California voters prefer Brown’s Prop. 30 tax measure over Molly Munger’s Prop. 38, but ‘prospects are partly cloudy’
by Steven Harmon, San Jose Mercury News
tax measures need to start out a fall campaign with much healthier
support — around 60 percent — to survive voters’ inherent skepticism
toward tax hikes, Tulchin said.
continue to prefer Gov. Jerry Brown’s tax initiative solidly over
wealthy civil rights attorney Molly Munger’s, but a new poll shows signs
that the governor’s measure may be vulnerable to attack ads.
initiative, Proposition 30, holds a 55 to 36 percent lead in an online
poll by PACE/USC Rossier School of Education, while the measure
bankrolled by Munger, Proposition 38, has the support of only 40 percent
of likely voters, with 49 percent opposed.
When online survey
takers were shown a simulated advertising campaign on Proposition 30 —
with a 90-second Web ad from the yes side and a radio ad from the no
side — support dropped slightly, 52 to 34 percent.
suggest some weakness heading into the fall campaign, said Ben Tulchin, a
Democratic pollster who worked with M4 Strategies in conducting the
survey. The intensity level of supporters — 23 percent of whom strongly
support Proposition 30 — is no better than the strong opposition to
"Its prospects are partly cloudy with a chance of rain,"
Tulchin said. "The ray of sunshine for the yes on 30 campaign is it’s
still hanging on even after attacks, but by its fingernails."
measures would primarily fund schools: Proposition 30 would raise $6
billion a year, the amount that would have to be cut from schools if it
fails. Proposition 38 would raise $10 billion a year for 12 years,
though not until the fiscal year beginning next July.
If both pass, the one with the most votes would take effect.
"Typically the trajectory for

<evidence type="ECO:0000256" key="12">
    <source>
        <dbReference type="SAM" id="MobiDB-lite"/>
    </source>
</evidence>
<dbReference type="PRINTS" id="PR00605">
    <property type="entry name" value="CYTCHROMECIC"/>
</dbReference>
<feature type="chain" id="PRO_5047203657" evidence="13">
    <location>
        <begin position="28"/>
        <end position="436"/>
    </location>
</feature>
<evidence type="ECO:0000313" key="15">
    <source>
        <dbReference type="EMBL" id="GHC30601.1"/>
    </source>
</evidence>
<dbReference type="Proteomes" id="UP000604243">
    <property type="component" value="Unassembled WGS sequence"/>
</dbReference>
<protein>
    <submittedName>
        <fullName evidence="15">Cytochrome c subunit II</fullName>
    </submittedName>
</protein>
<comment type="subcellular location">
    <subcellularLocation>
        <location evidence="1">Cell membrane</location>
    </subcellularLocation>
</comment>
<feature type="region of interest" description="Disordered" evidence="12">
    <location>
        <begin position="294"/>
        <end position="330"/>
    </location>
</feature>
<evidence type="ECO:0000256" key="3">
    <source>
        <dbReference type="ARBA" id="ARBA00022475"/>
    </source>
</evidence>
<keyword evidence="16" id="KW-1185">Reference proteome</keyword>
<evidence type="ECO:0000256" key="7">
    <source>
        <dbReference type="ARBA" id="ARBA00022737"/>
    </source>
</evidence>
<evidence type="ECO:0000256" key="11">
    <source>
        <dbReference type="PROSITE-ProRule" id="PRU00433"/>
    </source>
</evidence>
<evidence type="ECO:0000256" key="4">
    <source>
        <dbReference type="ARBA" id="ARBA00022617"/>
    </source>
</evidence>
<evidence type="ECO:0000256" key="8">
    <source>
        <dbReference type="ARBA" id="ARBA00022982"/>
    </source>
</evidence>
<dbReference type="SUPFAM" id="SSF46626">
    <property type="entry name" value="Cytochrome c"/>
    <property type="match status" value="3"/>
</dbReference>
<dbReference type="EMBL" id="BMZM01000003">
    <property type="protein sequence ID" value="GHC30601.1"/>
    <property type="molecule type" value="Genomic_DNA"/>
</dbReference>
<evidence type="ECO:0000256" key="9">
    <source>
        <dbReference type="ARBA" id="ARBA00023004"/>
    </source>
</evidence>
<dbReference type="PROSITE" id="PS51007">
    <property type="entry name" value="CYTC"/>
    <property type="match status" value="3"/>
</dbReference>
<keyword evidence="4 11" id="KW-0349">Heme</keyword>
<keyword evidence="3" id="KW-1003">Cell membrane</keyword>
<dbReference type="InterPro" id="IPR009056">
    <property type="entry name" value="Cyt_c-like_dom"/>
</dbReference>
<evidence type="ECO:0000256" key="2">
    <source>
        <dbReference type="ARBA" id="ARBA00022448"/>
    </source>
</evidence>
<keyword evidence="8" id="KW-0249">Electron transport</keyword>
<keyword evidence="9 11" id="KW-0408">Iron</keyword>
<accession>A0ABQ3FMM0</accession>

revenue measures is downward," he said. "They’ll be hard-pressed to hold
a lead. They can do it if they can out-resource the other side."
Brown’s campaign has about $8.4 million cash on hand, while opponents have about $1 million.
online poll, which surveyed 1,041 likely voters from Aug. 3 to Aug. 7,
has a margin of error of plus or minus 3 percentage points. The online
survey is designed to reflect the geographic, ideological and
demographics of likely California voters.
Online polls are
considered controversial among some established pollsters but accepted
as the next logical progression in survey-taking by other leading
pollsters and universities as it becomes increasingly difficult to
contact voters by phone and survey participation rates decline.
A month ago, the Field Poll showed Proposition 30 ahead 54 to 38 percent, with support for Proposition 38 split at 46-46.
Smith, campaign manager for Proposition 30, which would hike the income
tax rate on couples making $500,000 or more and raise the sales tax by a
quarter cent, said it’s showing "incredible resiliency and is holding
up awfully well."
He questioned whether voters form their opinion in the same way that the survey simulated the campaign.
all a bit artificial because that’s not how people consume
information," Smith said, adding that he does not subscribe to the idea
that support for the tax measure will necessarily go down from now until
"That’s stale conventional wisdom," he said. "On
ballot measures where there’s a minute amount of public knowledge,
that’s true. But this is something that everyone in California knows
what’s at stake, so you just throw the conventional wisdom out the window."
for Proposition 38 are "much worse," Tulchin said. Thirty percent of
respondents strongly opposed the measure, while only 11 percent strongly
supported it. "So that suggests it’s even a tougher uphill climb for
Proposition 38 would raise taxes on all but those making less than $7,316, with the wealthiest facing the stiffest hike.
Nathan Ballard, a spokesman for Proposition 38, said poll numbers won’t mean much until the campaign gets under way in earnest.
we begin our aggressive campaign on the airwaves, Proposition 38 will
climb rapidly in the polls as voters learn about its benefits for our
public schools," he said.